From Death to Life

“She is not dead yet,” replied one of the villagers, “but will die soon.”

A 15-year-old girl was pregnant and trying to deliver, but the baby had turned. There was no healthcare at the time in the dense jungles of Kalimantan, Indonesia, on the island of Borneo. The people in her village had no hope that this girl, named Lihut, would live.

So they turned to the local witchdoctor.

He and a few other men decided to jump up and down on the girl’s belly, thinking this would help. Of course, it only caused further damage.

On a nearby grass airstrip, a small airplane—a Cessna 185—touched down and John Hook, a pilot with Mission Aviation Fellowship (MAF), stepped out.

“As I landed and shut down the engine, I thought it was strange no one from the village was there to meet me—usually the whole village came out to see the airplane! That’s when I heard the crying and wailing,” said John.

Back in the late 1970s, John and his wife, Nancy, lived in Kelansam in West Kalimantan, Indonesia. This particular airstrip was one of dozens hand-built by the local Dayak people in the first half of that decade. Like other grass airstrips, the villagers cut the grass on this one by hand.

John’s flights were normally to bring in supplies, like food and medicine. He hadn’t landed here in a while and only stopped in that day to make sure the grass wasn’t getting too long.

He hopped down from the small aircraft and followed a path through the thick jungle, which led to the village.

When he came into the clearing he saw a group of people surrounding a dugout log, where the young girl was lying. (This Dayak tribe was known to put their dead in these logs.)

John checked for a pulse and found one. “Let’s get her in the airplane and I’ll fly her to the mission hospital about an hour’s flight away.” he said. This trek would have likely taken days by foot or dugout canoe.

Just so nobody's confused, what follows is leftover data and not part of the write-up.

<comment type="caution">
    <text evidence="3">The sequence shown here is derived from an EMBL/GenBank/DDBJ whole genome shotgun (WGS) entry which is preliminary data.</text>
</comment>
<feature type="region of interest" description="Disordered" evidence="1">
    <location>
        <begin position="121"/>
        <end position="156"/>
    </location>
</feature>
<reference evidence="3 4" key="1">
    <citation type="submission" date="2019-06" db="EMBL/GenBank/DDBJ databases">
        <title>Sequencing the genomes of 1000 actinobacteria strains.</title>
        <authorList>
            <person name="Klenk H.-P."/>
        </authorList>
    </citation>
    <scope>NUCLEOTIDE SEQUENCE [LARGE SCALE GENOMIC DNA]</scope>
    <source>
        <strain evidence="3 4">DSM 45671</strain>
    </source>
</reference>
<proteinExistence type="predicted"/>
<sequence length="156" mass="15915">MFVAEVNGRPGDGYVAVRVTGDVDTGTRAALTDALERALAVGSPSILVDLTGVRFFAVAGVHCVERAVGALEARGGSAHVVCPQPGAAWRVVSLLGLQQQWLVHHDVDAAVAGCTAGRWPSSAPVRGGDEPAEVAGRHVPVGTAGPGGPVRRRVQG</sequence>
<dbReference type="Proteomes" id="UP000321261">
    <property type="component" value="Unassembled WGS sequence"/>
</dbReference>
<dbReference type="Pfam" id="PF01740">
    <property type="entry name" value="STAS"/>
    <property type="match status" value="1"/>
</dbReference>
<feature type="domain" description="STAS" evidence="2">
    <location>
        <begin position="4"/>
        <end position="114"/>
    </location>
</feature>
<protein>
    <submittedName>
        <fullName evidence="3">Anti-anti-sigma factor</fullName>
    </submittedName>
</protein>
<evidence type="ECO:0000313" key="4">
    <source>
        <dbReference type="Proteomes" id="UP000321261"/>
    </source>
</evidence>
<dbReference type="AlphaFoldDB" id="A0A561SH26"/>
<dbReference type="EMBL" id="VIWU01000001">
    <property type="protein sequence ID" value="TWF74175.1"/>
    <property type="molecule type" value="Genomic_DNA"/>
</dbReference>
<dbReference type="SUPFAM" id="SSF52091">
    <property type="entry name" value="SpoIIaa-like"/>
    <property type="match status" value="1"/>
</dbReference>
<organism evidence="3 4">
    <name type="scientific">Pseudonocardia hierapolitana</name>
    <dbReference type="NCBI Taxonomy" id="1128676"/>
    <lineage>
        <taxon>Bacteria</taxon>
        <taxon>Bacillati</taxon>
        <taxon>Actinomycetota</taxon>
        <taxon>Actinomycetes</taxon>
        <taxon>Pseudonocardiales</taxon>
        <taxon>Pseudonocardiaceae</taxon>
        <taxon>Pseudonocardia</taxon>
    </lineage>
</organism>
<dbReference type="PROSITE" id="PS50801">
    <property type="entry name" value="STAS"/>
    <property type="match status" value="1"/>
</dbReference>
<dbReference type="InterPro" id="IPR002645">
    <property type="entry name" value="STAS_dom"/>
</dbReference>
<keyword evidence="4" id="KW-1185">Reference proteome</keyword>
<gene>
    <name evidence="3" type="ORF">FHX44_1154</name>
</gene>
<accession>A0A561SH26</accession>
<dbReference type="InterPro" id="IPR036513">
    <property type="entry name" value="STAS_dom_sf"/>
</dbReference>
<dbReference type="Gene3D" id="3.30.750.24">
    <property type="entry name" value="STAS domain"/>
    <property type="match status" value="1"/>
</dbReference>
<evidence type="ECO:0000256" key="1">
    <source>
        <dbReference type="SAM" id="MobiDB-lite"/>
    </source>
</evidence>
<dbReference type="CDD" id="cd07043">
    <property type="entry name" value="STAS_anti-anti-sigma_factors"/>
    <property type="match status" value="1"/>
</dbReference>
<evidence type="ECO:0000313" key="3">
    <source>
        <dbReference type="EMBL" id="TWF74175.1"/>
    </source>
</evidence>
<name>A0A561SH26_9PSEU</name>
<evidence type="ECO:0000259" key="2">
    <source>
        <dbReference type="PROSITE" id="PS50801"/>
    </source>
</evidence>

“No,” they replied, “just let her die.”

Ignoring them, John scooped up the girl, carried her down the path to the airplane, and secured her to the floor of the aircraft. Then he took off for the hospital—praying hard.

The Old Way

“At that time in West Kalimantan, everyone was animistic,” explained Yusmanto Luis, an Indonesian pastor who grew up in that area and now leads a church in the city of Palangkaraya.

Animism is a belief that inanimate objects contain spirits that can affect human affairs in helpful or harmful ways. It involves witch doctors, superstitions, amulets, and charms—to placate the “good” spirits and protect from the evil ones.

“The Dayaks depended on witch doctors, whose power was strong, when they were sick due to their strong beliefs in the spirits of their ancestors,” said Yusmanto.

“MAF helped many people who were close to death by taking them to [mission hospitals at] Serukam or Sintang,” said Yusmanto. “The roads were not good and taking a boat would take at least a week or maybe even a month. MAF opened many landing strips that served as a connection between the villages and the cities.”

A New Thing

A doctor at Bethesda Hospital in Serukam was able to save Lihut’s life. Unfortunately, the baby did not make it. Lihut spent a little over a month recovering at the hospital.

While there, she heard the Gospel and became a Christian.

John flew her back to her village, and when the people saw the girl they couldn’t believe it. They thought she was a ghost! They wouldn’t come near until John rubbed her arm to show them she was flesh and blood. Then they came close and welcomed her home.

“That one little girl, with Jesus in her heart, led her family and then her village to the Lord,” said John. “And if you go there today, there is a large church and they even send out their own missionaries! My ministry was flying an airplane, and yet God used that airplane to bring Christ to one girl, saving one village to become a part of the Body of Christ in Indonesia.”

Change the Ending

Lihut’s story was nearly over. Her fate would have made her just one more statistic among people who are cut off from the outside world—cut off from medical care, from education, from hope …

But thanks to people like YOU, MAF was able to be there for Lihut—giving her the chance at a future. Because the ending of her story was changed, her life, the lives of those in her community—and surrounding villages—were transformed.

You can Change the Ending for many other people like Lihut who face sadly predictable final chapters. Find out how you can open doors of hope to create endless possibilities.

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